The final Law Update of 2022 is here, and it’s packed full of articles. The double edition features two focus areas, first is a spotlight on Energy and Resources and second we feature a collection of articles on Transport and Logistics. The developments occurring in these sectors in the MENA region are unprecedented and our lawyers cover vast themes for you.
The Energy and Resources focus features topics such as diversifying energy resources, solar PV, mining in the Middle East, renewable energy and green hydrogen. From a transport perspective, we draw attention to the Bahrain metro project, discuss the challenges and remedies associated with the repossession of an aircraft, and there is advice on what to consider should a party vary the terms of a shipping contract.
This edition navigates you through updates from across jurisdictions such as, Oman, Jordan, Saudi Arabia, Egypt, Iraq, Qatar, and the UAE. Each article is timely and provides insights into legal issues and cases that are affecting these sectors across the region.Read the full edition
Jeremy Scott - Partner - Real Estate
On 6 September, 2016 Resolution No. 536 concerning the Regulations Relating to the Sale or Lease of off-plan Real Property Units was implemented by the Council of Ministers (‘Wafi Law’) along with a number of implementing regulations (‘Implementing Regulations’).
The Wafi Law and the Implementing Regulations supersede the Council of Ministers Resolution No. 73, as amended by the Council of Ministers Resolution No. 47, which previously covered off-plan sales. The Implementing Regulations include the:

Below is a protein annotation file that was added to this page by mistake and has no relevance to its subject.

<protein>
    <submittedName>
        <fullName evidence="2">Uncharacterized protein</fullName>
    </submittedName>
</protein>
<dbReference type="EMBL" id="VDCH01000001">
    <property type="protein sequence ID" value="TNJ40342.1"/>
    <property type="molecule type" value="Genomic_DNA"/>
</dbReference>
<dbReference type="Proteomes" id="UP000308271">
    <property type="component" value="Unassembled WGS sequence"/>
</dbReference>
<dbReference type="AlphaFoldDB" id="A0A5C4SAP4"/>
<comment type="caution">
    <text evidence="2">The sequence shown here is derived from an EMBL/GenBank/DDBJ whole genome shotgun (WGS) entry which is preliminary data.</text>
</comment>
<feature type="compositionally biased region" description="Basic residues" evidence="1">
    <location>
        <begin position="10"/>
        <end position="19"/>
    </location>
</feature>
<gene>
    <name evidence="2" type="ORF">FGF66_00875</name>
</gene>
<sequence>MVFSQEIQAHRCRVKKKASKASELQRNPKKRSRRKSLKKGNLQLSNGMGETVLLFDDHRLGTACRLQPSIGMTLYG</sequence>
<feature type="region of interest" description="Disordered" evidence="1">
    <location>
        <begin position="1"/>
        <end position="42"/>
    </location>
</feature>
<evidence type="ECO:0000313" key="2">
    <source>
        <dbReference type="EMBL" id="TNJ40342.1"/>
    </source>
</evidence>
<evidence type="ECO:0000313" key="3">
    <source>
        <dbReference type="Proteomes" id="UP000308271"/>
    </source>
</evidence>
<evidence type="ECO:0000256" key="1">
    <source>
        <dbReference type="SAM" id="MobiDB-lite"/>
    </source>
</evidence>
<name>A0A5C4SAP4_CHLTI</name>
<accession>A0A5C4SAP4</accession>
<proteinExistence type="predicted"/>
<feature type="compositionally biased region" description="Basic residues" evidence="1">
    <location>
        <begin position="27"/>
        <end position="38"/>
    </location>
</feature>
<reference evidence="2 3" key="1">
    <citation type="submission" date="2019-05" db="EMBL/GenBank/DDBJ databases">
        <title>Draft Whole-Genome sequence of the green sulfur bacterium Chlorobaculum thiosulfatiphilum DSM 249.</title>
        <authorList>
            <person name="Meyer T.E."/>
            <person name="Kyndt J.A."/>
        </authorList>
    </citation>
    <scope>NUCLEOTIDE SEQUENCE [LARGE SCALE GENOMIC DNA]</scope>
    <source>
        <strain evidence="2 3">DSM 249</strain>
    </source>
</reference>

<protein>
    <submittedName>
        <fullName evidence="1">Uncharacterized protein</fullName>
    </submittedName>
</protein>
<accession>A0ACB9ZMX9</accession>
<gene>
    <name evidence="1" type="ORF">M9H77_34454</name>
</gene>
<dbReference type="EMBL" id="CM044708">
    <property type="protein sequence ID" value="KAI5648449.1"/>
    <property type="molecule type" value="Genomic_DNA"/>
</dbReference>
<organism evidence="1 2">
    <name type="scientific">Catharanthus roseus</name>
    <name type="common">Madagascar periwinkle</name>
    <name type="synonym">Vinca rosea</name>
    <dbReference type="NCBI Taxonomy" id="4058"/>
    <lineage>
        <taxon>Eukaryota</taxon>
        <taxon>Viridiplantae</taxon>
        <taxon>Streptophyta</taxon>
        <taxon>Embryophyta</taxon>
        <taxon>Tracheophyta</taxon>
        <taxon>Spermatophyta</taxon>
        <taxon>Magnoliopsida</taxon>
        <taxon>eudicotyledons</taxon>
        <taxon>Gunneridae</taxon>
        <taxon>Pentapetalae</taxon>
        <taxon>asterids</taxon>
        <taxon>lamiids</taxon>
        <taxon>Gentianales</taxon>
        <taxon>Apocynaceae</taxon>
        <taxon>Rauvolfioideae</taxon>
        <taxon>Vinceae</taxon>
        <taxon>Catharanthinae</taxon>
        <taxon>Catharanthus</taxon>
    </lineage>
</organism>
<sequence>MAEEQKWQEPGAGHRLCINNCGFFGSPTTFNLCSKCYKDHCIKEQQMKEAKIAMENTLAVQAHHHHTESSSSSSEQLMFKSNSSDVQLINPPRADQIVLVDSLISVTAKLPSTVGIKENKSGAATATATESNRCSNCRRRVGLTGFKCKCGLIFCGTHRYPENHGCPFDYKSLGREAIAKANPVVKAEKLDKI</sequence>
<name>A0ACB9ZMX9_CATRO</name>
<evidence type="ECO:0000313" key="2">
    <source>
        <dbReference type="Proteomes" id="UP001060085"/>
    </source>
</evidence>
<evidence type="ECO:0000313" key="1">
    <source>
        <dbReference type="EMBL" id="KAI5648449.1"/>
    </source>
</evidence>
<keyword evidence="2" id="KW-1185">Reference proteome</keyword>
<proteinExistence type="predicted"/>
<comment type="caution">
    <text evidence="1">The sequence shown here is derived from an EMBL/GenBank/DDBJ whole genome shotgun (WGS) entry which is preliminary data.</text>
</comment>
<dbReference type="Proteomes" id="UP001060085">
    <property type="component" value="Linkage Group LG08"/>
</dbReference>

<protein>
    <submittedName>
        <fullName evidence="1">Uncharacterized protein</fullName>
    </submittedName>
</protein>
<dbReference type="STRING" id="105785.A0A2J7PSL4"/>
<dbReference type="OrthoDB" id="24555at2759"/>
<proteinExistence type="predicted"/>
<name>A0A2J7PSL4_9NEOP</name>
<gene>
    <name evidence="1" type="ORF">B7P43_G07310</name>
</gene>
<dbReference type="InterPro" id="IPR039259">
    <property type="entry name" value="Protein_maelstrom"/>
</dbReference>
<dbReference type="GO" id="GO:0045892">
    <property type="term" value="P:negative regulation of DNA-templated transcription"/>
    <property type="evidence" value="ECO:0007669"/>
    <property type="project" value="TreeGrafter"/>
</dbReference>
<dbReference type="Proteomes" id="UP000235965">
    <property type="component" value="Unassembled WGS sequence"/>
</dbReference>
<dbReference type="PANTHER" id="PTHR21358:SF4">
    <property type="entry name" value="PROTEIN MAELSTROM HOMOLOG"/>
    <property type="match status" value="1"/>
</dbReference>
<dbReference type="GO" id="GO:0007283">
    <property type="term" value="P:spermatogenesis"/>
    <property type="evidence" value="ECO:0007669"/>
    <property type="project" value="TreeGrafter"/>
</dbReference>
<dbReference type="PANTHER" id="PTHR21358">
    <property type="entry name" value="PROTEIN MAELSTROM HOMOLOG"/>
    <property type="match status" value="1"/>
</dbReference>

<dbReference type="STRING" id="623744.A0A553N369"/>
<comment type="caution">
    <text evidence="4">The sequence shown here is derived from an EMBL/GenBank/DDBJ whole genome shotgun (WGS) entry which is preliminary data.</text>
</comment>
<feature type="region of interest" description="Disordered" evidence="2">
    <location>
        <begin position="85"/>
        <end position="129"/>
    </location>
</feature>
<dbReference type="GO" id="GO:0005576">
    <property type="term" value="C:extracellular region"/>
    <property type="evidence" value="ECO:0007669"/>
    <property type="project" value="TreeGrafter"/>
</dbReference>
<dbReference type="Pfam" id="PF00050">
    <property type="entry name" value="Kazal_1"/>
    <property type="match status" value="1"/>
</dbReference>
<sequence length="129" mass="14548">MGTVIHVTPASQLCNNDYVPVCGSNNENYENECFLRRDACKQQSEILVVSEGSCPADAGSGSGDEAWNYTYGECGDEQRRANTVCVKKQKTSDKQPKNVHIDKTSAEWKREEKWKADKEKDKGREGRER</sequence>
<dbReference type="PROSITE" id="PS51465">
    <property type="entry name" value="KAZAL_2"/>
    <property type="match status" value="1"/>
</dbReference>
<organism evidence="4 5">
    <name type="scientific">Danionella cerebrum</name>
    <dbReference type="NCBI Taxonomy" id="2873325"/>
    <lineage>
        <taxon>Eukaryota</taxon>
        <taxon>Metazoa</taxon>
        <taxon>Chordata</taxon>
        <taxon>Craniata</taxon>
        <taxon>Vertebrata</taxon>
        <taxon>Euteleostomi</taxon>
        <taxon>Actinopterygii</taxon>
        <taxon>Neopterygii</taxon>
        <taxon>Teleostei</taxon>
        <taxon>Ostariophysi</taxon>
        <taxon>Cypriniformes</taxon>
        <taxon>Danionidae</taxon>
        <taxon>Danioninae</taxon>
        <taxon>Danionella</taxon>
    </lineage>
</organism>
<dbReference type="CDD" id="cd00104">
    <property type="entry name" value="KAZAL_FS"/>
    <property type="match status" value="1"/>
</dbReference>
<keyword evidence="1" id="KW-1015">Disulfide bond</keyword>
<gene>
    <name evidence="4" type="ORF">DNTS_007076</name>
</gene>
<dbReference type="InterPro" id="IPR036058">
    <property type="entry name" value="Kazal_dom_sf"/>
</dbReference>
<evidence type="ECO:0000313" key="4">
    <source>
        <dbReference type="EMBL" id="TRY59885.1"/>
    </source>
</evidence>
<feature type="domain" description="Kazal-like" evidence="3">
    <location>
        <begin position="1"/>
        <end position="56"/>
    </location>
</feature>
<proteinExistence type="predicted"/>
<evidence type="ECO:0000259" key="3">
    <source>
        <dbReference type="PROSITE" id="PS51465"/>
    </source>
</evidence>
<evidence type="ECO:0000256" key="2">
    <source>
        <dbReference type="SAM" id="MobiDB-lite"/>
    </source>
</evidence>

The laws form the basis of what is known as the ‘Wafi Program’, or the off-plan sales and rent programme. The Wafi Program is a platform that was launched by the Saudi government with the purpose of authorising and regulating off-plan property sales. The Wafi Program applies to properties which developers are selling or leasing before or during their development. This applies to all properties that meet the aforementioned condition regardless of their type or purpose.
The effect of the Wafi Law and Implementing Regulations is to restrict the activity of off-plan property unit sales unless those sales are made through the Wafi Program which is administered by the Ministry of Housing in support of the committee of sale and rental of off-plan real estate units established by the Wafi Law (‘Committee’).
The Committee may have the power to remove or limit the obligation of certain developers to comply with the Wafi Law and its Implementing Regulations as set out in Article (7) (3) of the Wafi Law. We understand this is only applied to the requirement to have an Escrow Account and associated obligations (detailed below) and it may not entitle a developer to be excluded from all of the obligations under the Wafi Law or its Implementing Regulations.
The Ministry of Housing and the Committee have also created a Real Estate Developer Registry (also called Etnam), which records the names of all registered developers. Should the Committee revoke a developer’s licence, the Real Estate Developer Register shall be amended accordingly with the removal of the details of the developer.
Each project licensed by the Committee must be recorded in the Projects Registry of the Ministry of Housing (which has been developed by the Committee). The requirements for registration are set out in the Project Register Regulations.